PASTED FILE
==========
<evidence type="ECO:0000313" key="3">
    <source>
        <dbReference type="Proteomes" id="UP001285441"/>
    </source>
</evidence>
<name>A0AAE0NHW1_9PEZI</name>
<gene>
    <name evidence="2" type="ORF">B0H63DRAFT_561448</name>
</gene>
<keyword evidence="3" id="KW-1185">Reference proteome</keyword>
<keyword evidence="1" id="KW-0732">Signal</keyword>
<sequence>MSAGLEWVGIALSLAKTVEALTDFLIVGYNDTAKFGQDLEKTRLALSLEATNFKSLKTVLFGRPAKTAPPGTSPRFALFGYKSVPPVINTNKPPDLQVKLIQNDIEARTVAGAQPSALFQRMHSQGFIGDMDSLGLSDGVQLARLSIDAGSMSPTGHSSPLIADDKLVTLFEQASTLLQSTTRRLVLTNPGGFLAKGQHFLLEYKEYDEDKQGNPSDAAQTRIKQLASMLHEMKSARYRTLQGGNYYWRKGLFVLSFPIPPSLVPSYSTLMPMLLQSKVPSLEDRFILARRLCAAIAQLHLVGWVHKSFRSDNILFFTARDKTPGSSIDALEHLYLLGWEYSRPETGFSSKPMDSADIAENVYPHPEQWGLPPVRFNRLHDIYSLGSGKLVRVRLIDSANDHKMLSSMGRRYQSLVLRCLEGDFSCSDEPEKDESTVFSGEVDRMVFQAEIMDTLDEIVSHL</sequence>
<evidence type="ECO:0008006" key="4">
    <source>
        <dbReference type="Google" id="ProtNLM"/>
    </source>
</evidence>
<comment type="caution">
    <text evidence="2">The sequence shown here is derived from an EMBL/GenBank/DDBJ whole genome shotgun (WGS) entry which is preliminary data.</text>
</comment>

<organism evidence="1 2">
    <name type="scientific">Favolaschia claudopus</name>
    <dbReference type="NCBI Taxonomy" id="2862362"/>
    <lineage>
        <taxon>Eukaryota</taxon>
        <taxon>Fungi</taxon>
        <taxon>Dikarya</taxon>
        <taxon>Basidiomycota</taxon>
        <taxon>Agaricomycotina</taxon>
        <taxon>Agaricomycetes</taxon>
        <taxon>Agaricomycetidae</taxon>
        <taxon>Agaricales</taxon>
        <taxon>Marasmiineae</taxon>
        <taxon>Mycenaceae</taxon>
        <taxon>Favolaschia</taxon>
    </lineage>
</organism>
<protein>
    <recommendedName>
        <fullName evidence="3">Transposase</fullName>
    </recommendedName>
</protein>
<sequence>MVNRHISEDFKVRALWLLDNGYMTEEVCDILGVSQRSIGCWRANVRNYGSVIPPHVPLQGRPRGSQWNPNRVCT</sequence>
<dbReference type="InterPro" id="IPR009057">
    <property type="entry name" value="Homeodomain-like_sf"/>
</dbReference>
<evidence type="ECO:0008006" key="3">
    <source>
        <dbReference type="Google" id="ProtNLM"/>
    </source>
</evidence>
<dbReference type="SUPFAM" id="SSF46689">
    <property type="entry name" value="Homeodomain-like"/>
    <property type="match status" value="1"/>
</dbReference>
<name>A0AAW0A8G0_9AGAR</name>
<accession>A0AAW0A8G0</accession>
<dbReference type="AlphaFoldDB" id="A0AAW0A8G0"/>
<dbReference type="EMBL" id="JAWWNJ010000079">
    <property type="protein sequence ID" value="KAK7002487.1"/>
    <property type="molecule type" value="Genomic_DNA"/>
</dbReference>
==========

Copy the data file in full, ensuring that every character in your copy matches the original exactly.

<evidence type="ECO:0000313" key="3">
    <source>
        <dbReference type="Proteomes" id="UP001285441"/>
    </source>
</evidence>
<name>A0AAE0NHW1_9PEZI</name>
<gene>
    <name evidence="2" type="ORF">B0H63DRAFT_561448</name>
</gene>
<keyword evidence="3" id="KW-1185">Reference proteome</keyword>
<keyword evidence="1" id="KW-0732">Signal</keyword>
<sequence>MSAGLEWVGIALSLAKTVEALTDFLIVGYNDTAKFGQDLEKTRLALSLEATNFKSLKTVLFGRPAKTAPPGTSPRFALFGYKSVPPVINTNKPPDLQVKLIQNDIEARTVAGAQPSALFQRMHSQGFIGDMDSLGLSDGVQLARLSIDAGSMSPTGHSSPLIADDKLVTLFEQASTLLQSTTRRLVLTNPGGFLAKGQHFLLEYKEYDEDKQGNPSDAAQTRIKQLASMLHEMKSARYRTLQGGNYYWRKGLFVLSFPIPPSLVPSYSTLMPMLLQSKVPSLEDRFILARRLCAAIAQLHLVGWVHKSFRSDNILFFTARDKTPGSSIDALEHLYLLGWEYSRPETGFSSKPMDSADIAENVYPHPEQWGLPPVRFNRLHDIYSLGSGKLVRVRLIDSANDHKMLSSMGRRYQSLVLRCLEGDFSCSDEPEKDESTVFSGEVDRMVFQAEIMDTLDEIVSHL</sequence>
<evidence type="ECO:0008006" key="4">
    <source>
        <dbReference type="Google" id="ProtNLM"/>
    </source>
</evidence>
<comment type="caution">
    <text evidence="2">The sequence shown here is derived from an EMBL/GenBank/DDBJ whole genome shotgun (WGS) entry which is preliminary data.</text>
</comment>

<organism evidence="1 2">
    <name type="scientific">Favolaschia claudopus</name>
    <dbReference type="NCBI Taxonomy" id="2862362"/>
    <lineage>
        <taxon>Eukaryota</taxon>
        <taxon>Fungi</taxon>
        <taxon>Dikarya</taxon>
        <taxon>Basidiomycota</taxon>
        <taxon>Agaricomycotina</taxon>
        <taxon>Agaricomycetes</taxon>
        <taxon>Agaricomycetidae</taxon>
        <taxon>Agaricales</taxon>
        <taxon>Marasmiineae</taxon>
        <taxon>Mycenaceae</taxon>
        <taxon>Favolaschia</taxon>
    </lineage>
</organism>
<protein>
    <recommendedName>
        <fullName evidence="3">Transposase</fullName>
    </recommendedName>
</protein>
<sequence>MVNRHISEDFKVRALWLLDNGYMTEEVCDILGVSQRSIGCWRANVRNYGSVIPPHVPLQGRPRGSQWNPNRVCT</sequence>
<dbReference type="InterPro" id="IPR009057">
    <property type="entry name" value="Homeodomain-like_sf"/>
</dbReference>
<evidence type="ECO:0008006" key="3">
    <source>
        <dbReference type="Google" id="ProtNLM"/>
    </source>
</evidence>
<dbReference type="SUPFAM" id="SSF46689">
    <property type="entry name" value="Homeodomain-like"/>
    <property type="match status" value="1"/>
</dbReference>
<name>A0AAW0A8G0_9AGAR</name>
<accession>A0AAW0A8G0</accession>
<dbReference type="AlphaFoldDB" id="A0AAW0A8G0"/>
<dbReference type="EMBL" id="JAWWNJ010000079">
    <property type="protein sequence ID" value="KAK7002487.1"/>
    <property type="molecule type" value="Genomic_DNA"/>
</dbReference>